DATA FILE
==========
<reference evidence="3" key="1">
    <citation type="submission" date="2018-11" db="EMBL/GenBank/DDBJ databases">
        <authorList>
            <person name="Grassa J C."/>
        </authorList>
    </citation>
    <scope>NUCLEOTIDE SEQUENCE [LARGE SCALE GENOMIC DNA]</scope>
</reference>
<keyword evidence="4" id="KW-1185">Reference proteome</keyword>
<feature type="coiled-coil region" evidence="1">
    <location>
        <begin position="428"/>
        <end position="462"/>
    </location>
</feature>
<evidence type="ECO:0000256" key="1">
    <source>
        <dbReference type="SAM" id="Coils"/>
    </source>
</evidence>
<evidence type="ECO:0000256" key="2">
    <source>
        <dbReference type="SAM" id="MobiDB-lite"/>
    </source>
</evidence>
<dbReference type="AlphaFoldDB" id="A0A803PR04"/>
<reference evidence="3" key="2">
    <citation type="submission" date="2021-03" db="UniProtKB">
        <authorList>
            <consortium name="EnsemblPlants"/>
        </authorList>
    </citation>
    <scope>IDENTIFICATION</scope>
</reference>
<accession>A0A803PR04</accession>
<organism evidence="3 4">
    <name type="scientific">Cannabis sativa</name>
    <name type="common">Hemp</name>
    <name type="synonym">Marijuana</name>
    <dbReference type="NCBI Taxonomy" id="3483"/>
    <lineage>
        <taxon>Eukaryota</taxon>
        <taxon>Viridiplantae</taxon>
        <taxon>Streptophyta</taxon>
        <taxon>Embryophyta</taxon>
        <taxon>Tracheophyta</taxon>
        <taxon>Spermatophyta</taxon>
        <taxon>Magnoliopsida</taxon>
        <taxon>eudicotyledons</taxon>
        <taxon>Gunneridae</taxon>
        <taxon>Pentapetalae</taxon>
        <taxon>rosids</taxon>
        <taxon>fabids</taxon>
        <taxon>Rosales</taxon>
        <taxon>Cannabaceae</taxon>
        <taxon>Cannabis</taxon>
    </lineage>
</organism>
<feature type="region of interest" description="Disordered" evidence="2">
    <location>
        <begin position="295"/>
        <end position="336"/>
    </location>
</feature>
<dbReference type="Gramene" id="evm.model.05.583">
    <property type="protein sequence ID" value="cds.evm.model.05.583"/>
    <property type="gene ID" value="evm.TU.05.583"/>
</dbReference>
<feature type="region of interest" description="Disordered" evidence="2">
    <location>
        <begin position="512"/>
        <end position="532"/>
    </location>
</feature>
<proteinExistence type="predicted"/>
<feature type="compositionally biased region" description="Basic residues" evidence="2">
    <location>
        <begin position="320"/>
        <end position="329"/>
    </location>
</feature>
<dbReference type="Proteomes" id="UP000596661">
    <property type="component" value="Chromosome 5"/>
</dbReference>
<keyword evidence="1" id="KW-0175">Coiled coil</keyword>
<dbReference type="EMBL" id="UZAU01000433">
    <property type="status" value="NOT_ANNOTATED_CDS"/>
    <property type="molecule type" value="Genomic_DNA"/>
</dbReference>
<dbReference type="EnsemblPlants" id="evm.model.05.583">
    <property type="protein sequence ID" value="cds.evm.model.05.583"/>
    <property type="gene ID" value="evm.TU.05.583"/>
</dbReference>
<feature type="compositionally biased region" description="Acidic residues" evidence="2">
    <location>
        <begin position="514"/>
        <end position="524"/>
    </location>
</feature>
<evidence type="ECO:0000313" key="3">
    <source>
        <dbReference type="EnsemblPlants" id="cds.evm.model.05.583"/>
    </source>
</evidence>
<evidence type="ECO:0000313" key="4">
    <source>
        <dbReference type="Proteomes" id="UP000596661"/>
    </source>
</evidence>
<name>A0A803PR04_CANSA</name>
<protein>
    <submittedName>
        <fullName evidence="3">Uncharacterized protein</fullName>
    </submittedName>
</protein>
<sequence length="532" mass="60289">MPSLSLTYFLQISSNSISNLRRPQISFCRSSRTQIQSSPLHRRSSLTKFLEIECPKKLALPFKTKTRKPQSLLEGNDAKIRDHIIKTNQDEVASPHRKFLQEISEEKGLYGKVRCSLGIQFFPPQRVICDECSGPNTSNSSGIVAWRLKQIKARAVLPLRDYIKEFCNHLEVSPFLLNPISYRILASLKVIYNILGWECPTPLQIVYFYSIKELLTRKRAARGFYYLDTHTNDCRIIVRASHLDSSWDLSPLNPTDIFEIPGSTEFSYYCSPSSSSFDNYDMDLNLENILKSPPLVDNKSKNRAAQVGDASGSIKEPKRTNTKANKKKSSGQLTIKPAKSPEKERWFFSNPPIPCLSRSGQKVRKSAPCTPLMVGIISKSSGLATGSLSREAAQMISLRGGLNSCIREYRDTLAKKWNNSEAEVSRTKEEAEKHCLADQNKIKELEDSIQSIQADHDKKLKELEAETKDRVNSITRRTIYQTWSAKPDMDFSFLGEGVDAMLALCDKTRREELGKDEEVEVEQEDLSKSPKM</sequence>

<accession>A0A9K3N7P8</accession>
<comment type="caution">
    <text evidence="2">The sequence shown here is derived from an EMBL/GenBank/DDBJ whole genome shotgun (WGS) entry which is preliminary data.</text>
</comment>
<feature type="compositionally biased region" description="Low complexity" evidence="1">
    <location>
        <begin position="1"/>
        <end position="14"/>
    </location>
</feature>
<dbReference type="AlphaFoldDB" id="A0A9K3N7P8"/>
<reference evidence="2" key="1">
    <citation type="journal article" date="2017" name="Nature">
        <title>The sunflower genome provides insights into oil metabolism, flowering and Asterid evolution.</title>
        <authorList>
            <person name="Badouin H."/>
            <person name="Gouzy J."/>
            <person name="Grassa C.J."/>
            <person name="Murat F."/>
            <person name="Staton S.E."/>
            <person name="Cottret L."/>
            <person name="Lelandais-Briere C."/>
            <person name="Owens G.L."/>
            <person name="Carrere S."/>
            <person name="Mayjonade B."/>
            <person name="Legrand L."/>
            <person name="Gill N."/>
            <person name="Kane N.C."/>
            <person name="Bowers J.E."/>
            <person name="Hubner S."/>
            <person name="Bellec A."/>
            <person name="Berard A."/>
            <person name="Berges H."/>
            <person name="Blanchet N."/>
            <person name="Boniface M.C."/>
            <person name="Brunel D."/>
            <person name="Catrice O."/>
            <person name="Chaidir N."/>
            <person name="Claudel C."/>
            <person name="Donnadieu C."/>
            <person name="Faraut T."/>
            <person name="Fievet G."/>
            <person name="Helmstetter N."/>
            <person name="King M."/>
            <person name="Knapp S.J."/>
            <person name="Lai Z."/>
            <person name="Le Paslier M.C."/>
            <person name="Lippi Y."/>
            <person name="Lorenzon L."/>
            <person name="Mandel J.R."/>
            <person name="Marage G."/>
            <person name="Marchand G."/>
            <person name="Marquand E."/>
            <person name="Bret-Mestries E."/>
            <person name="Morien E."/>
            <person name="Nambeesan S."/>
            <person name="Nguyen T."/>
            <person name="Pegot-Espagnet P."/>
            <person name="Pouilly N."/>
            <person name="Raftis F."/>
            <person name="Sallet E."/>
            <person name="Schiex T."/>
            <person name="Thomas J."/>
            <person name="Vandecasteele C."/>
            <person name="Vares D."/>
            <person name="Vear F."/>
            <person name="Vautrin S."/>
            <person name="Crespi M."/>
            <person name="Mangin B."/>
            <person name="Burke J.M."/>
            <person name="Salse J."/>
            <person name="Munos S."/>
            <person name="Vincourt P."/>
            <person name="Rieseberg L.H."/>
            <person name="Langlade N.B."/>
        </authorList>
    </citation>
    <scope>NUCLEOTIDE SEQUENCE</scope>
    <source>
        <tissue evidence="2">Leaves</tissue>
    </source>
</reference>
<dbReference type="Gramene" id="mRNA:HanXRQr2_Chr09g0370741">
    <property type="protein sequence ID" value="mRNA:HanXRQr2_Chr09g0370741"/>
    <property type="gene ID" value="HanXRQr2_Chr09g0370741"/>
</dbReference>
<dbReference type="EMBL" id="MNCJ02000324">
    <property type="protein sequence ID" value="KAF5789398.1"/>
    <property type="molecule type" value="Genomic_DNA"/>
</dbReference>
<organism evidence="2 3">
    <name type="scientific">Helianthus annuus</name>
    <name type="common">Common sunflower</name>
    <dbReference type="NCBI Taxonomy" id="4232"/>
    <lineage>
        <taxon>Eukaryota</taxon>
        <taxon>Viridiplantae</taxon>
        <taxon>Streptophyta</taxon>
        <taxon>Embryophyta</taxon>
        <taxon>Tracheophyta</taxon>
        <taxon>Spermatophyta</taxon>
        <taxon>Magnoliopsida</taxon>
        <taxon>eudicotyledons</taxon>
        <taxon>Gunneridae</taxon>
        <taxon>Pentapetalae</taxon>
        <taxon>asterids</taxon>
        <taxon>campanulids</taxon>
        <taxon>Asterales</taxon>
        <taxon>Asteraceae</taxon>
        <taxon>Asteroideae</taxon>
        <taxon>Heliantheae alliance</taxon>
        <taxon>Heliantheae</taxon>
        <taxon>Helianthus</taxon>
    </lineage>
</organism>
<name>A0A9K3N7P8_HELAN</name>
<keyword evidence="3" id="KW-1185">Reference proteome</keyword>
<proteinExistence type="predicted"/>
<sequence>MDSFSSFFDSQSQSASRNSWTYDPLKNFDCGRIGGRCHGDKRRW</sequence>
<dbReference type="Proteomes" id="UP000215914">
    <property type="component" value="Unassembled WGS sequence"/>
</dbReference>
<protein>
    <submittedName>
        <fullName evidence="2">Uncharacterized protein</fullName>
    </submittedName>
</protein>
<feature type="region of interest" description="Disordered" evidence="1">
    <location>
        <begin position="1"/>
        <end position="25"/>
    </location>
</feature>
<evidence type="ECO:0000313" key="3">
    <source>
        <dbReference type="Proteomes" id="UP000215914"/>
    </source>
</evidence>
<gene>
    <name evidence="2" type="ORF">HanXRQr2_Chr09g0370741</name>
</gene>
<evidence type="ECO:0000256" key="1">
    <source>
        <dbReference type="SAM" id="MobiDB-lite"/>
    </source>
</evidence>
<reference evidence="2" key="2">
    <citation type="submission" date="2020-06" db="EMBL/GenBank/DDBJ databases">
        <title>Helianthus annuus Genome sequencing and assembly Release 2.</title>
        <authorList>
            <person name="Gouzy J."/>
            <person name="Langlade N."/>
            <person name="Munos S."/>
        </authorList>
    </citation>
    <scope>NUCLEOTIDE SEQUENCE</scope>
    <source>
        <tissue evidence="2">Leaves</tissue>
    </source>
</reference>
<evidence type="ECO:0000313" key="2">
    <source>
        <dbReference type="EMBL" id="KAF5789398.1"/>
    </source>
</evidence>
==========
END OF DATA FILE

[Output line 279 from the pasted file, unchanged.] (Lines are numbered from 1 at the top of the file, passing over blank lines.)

        <dbReference type="EMBL" id="KAF5789398.1"/>